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Camp Taji Stomps the Stigma

September 12, 2009

By Staff Sgt. Emily Suhr (original article)

Led by actors Joe Pantoliano and Lisa Jay, and Psychiatrist Dr. Robert Irvin, service members from across Camp Taji, Iraq, gathered together Sept. 4 to stomp out the stigma attached to mental illness. The trio came to Camp Taji as part of "Stomp the Stigma," a 12-day tour of American bases in Iraq designed to erase the social stigma attached to mental illnesses such as depression and PTSD by discussing them opening, thus making it easier for service members to seek help.

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Golf Tour for Goodwill – Local teaching pro takes game to U.S. military bases in Iraq

October 7, 2007

By Jesse Smithey

To Suzanne Strudwick, Iraq was one big dusty driving range.

And from the moment she stepped onto the foreign land, she knew she wouldn’t have the plushy grass comforts she has enjoyed as a teaching professional at Fairways & Greens Learning Facility in West Knoxville.

"We could just set up anywhere," she said. "Any piece of dirt. We took in clubs, mats. Callaway donated golf balls for us. We would just set up outside and start hitting balls.

"They just loved it, absolutely loved it."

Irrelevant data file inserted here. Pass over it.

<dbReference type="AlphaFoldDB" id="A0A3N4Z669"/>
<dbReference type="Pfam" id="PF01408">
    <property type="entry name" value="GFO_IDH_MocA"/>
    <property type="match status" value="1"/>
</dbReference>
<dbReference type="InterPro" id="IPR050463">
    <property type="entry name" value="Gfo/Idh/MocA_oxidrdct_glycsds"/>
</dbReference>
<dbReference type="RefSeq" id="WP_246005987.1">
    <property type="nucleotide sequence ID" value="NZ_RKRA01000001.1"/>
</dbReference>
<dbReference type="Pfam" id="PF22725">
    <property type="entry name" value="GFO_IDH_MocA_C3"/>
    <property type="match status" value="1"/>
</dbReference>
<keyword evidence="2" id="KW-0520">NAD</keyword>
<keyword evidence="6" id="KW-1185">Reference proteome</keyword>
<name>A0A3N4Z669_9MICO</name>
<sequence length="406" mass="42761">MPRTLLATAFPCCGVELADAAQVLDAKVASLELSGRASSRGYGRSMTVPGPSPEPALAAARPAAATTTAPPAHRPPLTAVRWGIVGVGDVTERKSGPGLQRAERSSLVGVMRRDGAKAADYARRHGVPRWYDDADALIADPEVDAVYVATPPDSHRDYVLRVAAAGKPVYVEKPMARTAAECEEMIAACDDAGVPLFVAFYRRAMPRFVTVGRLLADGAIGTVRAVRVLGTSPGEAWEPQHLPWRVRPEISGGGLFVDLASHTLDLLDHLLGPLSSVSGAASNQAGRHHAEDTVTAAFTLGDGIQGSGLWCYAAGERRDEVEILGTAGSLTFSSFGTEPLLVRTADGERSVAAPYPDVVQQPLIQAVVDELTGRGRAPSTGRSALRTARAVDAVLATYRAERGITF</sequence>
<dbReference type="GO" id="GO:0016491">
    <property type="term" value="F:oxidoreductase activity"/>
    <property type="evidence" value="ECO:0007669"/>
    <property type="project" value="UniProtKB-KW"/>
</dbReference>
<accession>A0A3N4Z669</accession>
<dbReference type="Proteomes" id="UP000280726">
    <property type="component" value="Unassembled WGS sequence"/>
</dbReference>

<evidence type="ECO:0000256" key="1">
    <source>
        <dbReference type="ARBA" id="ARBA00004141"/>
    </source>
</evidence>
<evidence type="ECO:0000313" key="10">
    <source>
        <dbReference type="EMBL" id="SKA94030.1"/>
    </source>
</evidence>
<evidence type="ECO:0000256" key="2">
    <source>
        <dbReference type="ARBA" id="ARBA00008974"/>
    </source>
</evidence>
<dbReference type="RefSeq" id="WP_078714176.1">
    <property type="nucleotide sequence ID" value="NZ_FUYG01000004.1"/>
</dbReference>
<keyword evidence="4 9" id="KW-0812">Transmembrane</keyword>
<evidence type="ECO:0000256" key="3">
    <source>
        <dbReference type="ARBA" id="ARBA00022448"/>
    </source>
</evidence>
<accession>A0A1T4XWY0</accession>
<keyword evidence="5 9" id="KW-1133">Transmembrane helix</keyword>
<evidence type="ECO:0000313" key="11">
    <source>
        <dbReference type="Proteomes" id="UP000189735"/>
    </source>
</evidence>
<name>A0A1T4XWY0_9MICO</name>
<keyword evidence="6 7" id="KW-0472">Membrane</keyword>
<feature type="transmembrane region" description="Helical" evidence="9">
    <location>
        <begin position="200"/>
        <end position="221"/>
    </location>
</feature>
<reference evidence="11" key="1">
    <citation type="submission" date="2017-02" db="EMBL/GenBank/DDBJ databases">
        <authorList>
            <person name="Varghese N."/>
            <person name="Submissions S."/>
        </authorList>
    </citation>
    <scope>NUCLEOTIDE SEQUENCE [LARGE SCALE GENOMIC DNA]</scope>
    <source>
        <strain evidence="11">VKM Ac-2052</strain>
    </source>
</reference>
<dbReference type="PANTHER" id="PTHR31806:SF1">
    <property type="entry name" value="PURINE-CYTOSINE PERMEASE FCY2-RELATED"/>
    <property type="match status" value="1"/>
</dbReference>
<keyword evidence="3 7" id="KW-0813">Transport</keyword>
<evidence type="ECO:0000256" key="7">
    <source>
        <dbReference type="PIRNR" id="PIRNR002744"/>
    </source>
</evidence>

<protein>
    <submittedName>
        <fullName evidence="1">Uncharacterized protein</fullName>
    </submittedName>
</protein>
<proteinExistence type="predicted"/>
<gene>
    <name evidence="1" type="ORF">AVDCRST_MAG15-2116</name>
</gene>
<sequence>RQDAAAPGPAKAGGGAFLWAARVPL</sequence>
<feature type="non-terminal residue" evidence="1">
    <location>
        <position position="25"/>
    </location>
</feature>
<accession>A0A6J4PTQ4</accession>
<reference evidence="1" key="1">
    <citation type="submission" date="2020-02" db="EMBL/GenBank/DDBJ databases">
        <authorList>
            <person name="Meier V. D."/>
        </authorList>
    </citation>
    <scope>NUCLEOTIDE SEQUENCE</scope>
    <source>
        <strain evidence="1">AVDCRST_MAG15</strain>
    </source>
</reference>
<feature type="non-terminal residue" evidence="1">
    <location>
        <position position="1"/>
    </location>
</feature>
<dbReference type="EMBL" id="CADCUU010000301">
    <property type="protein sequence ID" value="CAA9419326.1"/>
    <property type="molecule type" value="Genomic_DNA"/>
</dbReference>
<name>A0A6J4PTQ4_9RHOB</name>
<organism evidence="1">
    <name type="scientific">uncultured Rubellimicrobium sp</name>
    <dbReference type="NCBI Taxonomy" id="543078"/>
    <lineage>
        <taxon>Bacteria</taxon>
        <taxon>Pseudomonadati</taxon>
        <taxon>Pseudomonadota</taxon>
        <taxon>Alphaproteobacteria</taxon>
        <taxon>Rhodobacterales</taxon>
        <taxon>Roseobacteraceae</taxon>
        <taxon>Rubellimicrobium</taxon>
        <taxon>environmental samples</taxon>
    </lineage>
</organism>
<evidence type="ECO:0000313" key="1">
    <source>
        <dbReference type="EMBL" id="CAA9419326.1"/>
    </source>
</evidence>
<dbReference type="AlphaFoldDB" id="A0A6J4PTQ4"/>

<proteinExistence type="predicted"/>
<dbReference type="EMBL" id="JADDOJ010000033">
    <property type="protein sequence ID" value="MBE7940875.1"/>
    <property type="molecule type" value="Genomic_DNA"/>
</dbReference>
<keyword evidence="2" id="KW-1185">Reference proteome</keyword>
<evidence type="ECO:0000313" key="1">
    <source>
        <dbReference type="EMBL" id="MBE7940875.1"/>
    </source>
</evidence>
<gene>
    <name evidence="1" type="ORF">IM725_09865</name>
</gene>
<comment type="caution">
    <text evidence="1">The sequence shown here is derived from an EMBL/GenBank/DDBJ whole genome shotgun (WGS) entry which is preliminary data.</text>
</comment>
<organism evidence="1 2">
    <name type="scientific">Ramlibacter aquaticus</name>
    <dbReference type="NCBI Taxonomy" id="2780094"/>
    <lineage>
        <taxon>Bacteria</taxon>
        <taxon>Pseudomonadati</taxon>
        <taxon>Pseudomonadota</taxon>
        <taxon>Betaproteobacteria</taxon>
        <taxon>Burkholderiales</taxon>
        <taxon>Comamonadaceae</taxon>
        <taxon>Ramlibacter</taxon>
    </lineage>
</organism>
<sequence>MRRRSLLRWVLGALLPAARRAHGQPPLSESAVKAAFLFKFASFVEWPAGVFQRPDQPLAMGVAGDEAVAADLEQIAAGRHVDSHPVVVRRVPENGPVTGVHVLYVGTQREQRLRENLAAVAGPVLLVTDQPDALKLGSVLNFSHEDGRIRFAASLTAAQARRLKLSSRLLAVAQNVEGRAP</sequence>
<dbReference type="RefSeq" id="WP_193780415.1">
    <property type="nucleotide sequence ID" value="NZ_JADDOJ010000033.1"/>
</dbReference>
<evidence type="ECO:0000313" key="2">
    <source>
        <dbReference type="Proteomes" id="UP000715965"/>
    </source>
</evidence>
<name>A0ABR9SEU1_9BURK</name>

"They" were the U.S. military service men and women at some 15 bases with whom Strudwick, PGA Tour players Carl Paulson and Jim Carter and Futures Tour player Molly Fankhauser visited over a 10-day stretch in September. They introduced and instructed golf to those who had never swung a club to those who played regularly when home — taking the soldiers’ minds off their jobs for a few hours. Pro Sports MVP, through its contract with the military, organized the goodwill tour just as it previously did with NBA and NFL players, NASCAR drivers and even professional wrestlers.

"They felt it would be good to have somebody that had played the Tour to have some name recognition," said Strudwick, the 1993 LPGA Tour rookie of the year, "but who was now a teacher, so they could do the clinics and exhibitions over there. I jumped at the chance and thought it would be absolutely fantastic to go over there."

Most celebrities visit just two, maybe three, of the larger military bases, but Strudwick’s group went grassroots, traveling to the four corners of Iraq to smaller, more remote bases that hadn’t seen outsiders in two or more years. They discovered utmost patriotism each stop.